Upbeat solutions for a depressed market

As part of a five-year expansion plan, contract equipment manufacturer Texol Technical Solutions is to create over 250 jobs, many in engineering and product design. Despite the recession in engineering, and the problems facing the electronics and telecommunications industries, the Dundee-based company plans to more than double its workforce within the next five years, said […]

As part of a five-year expansion plan, contract equipment manufacturer Texol Technical Solutions is to create over 250 jobs, many in engineering and product design.

Despite the recession in engineering, and the problems facing the electronics and telecommunications industries, the Dundee-based company plans to more than double its workforce within the next five years, said chairman Ken Ingram. Texol also aims to increase turnover from a forecast £12m in 2001 to £50m by 2006.

‘The telecoms, electronics and agriculture sectors have been struggling, but that does not mean everything is bad at the moment. people are still buying goods and there are sectors that are doing well, like oil and gas.’

Texol was created in 1998, with a £500,000 employee buy-out of the metal parts division of US cash-machine maker NCR, which the parent company planned to shut down.

The company, which develops products from initial idea, through prototype to early production, is looking to expand through both organic growth and acquisitions, and already has a significant section of the low to medium-volume product manufacturing market, said Ingram.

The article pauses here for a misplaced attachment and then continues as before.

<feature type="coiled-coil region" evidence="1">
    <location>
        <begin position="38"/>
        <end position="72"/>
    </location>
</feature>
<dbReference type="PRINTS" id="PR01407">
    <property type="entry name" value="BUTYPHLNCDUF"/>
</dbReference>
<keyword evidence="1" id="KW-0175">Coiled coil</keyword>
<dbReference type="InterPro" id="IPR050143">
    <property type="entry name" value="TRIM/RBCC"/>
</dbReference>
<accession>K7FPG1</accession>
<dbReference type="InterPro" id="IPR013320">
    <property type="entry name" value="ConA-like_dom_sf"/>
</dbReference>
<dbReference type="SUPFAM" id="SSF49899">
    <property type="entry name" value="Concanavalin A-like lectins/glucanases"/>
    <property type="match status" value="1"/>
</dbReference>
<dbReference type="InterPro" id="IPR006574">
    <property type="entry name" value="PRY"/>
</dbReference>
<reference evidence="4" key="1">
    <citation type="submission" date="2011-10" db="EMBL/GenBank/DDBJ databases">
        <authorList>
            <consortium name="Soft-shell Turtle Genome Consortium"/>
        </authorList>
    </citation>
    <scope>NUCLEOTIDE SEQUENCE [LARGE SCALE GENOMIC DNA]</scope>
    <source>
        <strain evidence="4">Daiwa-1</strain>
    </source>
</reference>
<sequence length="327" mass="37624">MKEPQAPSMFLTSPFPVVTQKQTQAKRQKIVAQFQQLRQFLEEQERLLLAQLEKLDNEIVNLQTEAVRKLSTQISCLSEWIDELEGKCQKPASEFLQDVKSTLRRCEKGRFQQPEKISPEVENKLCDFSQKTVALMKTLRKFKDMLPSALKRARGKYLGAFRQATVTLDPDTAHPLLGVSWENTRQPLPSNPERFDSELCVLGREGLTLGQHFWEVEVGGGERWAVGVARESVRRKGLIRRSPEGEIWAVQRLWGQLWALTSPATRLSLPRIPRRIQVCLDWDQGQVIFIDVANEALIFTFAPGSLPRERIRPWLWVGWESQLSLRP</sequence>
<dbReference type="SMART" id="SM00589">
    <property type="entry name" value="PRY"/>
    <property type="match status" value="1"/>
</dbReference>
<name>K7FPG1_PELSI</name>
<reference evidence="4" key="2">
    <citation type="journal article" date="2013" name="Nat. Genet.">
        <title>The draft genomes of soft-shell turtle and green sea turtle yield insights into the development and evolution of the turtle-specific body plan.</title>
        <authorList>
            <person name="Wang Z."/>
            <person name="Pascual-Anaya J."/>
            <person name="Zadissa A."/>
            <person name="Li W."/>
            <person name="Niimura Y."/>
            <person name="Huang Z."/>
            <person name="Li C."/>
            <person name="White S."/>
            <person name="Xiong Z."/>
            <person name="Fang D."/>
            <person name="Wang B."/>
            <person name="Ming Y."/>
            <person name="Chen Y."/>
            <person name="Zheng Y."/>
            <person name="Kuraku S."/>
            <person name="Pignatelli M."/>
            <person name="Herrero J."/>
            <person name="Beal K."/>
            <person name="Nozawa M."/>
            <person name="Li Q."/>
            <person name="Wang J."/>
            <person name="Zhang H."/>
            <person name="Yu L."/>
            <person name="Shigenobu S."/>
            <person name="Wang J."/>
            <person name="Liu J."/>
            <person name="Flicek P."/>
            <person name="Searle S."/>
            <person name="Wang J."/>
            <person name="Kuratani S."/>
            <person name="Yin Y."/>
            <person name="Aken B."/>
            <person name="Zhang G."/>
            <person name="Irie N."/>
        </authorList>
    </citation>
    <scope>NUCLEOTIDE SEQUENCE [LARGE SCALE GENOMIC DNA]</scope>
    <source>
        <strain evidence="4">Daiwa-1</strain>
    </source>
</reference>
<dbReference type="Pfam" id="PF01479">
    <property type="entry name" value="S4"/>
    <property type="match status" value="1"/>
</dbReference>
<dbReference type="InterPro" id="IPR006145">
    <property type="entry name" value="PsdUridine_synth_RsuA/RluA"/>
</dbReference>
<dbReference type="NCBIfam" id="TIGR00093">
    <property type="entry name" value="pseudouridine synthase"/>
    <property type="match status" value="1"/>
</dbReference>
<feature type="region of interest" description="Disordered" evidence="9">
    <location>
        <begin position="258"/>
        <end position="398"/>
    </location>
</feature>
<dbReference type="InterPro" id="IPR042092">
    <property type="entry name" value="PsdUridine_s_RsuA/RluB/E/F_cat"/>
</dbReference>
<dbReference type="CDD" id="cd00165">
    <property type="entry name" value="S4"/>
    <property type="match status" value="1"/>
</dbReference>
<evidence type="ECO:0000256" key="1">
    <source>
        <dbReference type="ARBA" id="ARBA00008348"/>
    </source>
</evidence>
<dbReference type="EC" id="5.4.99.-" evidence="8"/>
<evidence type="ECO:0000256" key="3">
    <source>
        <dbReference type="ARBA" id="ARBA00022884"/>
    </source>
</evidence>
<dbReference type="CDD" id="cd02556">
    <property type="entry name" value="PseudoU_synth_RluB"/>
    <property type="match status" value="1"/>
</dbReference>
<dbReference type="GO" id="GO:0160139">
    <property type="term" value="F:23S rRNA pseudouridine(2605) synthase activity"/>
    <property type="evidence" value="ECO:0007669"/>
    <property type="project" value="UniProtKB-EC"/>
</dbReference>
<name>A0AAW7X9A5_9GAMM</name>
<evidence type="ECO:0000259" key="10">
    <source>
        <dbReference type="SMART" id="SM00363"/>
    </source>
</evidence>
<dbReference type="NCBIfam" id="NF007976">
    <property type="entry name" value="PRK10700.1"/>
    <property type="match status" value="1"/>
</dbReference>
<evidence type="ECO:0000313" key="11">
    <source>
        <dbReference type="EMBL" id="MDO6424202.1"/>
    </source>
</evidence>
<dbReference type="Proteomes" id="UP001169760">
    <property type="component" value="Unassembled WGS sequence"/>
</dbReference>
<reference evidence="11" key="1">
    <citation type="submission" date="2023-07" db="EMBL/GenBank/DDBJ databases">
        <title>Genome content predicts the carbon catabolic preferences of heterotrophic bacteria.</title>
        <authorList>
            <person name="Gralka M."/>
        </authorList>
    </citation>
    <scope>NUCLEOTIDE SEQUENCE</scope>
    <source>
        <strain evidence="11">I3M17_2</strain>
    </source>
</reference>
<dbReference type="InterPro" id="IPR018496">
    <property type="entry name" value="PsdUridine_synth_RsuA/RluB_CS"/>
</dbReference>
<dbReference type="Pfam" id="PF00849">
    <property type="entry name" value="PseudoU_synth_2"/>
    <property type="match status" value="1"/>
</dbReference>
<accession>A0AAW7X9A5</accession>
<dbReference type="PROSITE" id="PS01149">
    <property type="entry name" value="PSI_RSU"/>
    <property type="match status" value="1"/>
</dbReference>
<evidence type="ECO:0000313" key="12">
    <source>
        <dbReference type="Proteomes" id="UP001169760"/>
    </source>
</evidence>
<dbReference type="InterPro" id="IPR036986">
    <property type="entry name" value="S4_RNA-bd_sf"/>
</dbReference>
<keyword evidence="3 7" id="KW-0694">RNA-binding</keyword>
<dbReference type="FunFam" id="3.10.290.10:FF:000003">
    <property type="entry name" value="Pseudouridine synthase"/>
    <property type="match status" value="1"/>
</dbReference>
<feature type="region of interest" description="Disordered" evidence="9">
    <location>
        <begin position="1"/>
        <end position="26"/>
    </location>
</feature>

The company plans to stay in the development and early production end of the market, as it offers better margins than high- volume manufacturing. Its customer base includes electronics, food processing, power generation, oil and gas, automotive and telecommunications firms.

Texol is hoping to recruit both design and manufacturing engineers, and recent redundancies in the Scottish electronics industry should make it easier to find qualified professionals, Ingram said. ‘A lot of people have come out of other industries, and they have not all been shop floor workers – some have been design engineers. We believe there is sufficient talent in the market, and with two good universities nearby, we should be able to attract graduates and experienced engineers.’

As a result of the employee buy-out a large number of Texol staff are shareholders. ‘It gives them a sense of ownership. If you consider all the gloom in the sector, everyone here believes there are still opportunities,’ said Ingram.